I spent about an hour today on the snow shovel after fifteen inches fell yesterday, laughing a bitter and sardonic laugh at people who associate flowers and bunny wabbits with the spring equinox. (At least the Sun is stronger now than in midwinter.)

Today’s preoccupation is the talk that I have to give tomorrow on nature religion to some Unitarians.

First off, it’s not an easy term to define. I can think of at least three definitions for “nature religion.”

1. One was developed by Catherine Albanese, historian of American religion: “a symbolic center and the cluster of beliefs, behaviors, and values that encircles it.” (Nature Religion in America, 7)

To Albanese, the term was a “scholarly construct” that made it possible to talk about various attitudes and activities under one heading, everything from “natural healing” to national parks to New Agey dietary fads.

I was present at an American Academy of Religion panel c. 1998 when Professor Albanese learned to her surprise that “nature religion” was also a term self-applied by many contemporary Pagans. Pagans had simply not been on her mental radar.

2. My own research, however, showed various Pagans using “earth religion” and “nature religion” to describe themselves (and to avoid loaded terms like Witch and Pagan) at least as long ago as 1970. And 1970 happens to be the year when the first Earth Day was observed.

3. Somewhat similar to Albanese, another religious studies professor, Bron Taylor, has a recent book called Dark Green Religion: Nature Spirituality and the Planetary Future.

Not particularly theistic, Taylor defines “dark green religion” as “religion that considers nature to be sacred, imbued with intrinsic value, and worthy of reverent care.” The “dark” suggests not just intensity but also nature religion’s propensity to “precipitate or exacerbate violence” (ix).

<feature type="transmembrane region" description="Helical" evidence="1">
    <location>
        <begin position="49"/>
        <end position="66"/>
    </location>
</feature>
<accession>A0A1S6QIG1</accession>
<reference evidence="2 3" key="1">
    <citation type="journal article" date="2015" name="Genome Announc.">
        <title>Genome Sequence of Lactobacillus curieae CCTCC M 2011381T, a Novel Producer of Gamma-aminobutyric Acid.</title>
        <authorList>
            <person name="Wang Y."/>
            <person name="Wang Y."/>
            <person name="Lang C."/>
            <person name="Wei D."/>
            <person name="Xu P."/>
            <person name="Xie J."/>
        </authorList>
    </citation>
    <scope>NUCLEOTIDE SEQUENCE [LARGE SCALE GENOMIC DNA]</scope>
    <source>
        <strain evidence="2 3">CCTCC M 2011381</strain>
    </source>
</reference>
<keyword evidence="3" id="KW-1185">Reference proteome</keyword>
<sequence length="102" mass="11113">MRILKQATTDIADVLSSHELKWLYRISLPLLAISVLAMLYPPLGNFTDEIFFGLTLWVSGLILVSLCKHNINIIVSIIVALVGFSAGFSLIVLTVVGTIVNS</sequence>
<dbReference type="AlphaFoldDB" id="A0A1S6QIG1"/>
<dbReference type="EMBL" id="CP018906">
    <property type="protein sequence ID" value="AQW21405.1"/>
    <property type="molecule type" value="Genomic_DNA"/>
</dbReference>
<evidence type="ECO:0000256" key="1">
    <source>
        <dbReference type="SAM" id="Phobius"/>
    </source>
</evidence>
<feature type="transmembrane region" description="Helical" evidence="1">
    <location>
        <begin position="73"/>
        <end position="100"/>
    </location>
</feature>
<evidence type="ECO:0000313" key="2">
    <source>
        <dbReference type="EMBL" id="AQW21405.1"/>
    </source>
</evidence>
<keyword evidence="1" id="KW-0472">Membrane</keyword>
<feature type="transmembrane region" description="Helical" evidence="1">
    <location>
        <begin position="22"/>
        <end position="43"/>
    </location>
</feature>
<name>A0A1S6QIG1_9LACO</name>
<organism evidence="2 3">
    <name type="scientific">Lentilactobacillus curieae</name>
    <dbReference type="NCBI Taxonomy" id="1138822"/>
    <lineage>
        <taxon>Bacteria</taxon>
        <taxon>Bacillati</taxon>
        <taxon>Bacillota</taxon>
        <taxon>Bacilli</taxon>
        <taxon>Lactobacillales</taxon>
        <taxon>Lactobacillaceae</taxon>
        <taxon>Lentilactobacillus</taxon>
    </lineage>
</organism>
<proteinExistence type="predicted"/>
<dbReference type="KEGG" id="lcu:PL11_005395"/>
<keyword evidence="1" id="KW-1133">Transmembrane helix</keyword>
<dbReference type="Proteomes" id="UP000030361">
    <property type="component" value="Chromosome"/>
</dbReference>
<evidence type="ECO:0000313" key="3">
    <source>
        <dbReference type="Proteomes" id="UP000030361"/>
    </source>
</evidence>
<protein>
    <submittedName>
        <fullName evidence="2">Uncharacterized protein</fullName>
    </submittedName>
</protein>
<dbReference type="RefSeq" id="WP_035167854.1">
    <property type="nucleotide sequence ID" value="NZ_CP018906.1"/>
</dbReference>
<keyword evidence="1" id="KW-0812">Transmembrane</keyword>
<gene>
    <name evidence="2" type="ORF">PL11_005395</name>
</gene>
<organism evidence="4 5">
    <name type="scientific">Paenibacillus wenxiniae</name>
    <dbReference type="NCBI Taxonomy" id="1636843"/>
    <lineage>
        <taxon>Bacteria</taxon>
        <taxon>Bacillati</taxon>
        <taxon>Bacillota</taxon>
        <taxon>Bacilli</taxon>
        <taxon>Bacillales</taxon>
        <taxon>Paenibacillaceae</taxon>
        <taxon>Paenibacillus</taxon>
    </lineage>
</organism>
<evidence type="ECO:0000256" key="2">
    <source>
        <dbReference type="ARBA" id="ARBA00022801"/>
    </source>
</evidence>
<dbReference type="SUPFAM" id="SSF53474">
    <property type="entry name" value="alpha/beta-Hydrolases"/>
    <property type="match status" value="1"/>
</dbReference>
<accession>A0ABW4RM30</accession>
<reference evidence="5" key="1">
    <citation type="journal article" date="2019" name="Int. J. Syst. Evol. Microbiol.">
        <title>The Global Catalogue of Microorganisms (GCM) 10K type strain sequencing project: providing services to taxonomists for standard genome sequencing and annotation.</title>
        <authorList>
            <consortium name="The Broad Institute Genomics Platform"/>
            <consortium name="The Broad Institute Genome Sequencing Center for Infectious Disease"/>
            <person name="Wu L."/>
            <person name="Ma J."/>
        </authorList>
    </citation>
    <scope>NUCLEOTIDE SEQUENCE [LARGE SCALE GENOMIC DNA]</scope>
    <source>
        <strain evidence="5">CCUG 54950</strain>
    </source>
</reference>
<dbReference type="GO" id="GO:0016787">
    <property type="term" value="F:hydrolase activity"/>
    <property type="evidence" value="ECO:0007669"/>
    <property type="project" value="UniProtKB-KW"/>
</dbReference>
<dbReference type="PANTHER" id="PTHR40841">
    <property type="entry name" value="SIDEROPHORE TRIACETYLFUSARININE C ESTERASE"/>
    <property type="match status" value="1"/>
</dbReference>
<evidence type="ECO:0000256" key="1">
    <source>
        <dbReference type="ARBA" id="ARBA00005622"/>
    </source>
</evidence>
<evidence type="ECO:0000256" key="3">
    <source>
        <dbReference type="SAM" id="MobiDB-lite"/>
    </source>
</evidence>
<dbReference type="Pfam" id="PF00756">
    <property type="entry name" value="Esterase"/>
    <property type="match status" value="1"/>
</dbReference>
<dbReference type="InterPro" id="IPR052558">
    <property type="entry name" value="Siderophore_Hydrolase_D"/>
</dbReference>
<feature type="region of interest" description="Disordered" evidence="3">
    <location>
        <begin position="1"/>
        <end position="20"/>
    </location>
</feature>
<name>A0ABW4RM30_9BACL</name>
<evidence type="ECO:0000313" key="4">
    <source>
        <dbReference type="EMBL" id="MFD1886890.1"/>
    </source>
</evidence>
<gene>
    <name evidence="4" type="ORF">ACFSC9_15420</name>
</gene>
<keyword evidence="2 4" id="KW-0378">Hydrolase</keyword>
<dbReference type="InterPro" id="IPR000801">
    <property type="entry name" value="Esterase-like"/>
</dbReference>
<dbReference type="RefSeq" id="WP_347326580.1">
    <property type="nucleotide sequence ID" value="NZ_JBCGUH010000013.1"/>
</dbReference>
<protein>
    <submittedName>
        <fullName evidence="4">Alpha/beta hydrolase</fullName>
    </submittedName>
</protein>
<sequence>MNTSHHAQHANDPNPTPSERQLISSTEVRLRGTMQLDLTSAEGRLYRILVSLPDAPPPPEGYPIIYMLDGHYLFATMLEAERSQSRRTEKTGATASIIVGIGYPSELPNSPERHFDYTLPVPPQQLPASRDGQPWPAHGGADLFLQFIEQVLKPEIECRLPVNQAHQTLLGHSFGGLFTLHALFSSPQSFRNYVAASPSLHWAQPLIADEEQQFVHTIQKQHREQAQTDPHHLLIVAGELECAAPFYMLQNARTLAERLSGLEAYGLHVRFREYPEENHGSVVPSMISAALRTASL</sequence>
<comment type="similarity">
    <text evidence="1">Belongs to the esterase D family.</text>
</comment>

Once jokingly described to me as “the house intellectual of Earth First!” Taylor has had a long interest in studying ecotage and other environmental violence, along with more peaceful manifestations of nature religion as  surfing culture.

Consequently, where Albanese tends to be more interested in the nineteenth century, Taylor is more focused on contemporary environmentalism and politics.

Talking to UUs about Nature Religion

I am busy working up a talk on “nature religion” to give to a Unitarian Universalist congregation on Sunday.

Hey, it’s a change: bring in the Pagan speaker at Ostara instead of Samhain. On the other hand, they did originally try to get me at Samhain, but someone messed up the scheduling. This is better, actually.

It’s a good thing that Unitarians tend to be a bookish crowd, so I do not have to sing, dance, lead breathing exercises, etc. There are others who are so much better at all that.

I can talk, however. But I will have to repress the tendency to want to turn and write on the blackboard.

I will lean heavily on the “three kinds of nature religion” described in Her Hidden Children and of course on Catherine Albanese’s work on nature as a source of sacred value in American religion.

Looking at books makes me painfully aware how much I need to start on a new writing project before my brain atrophies.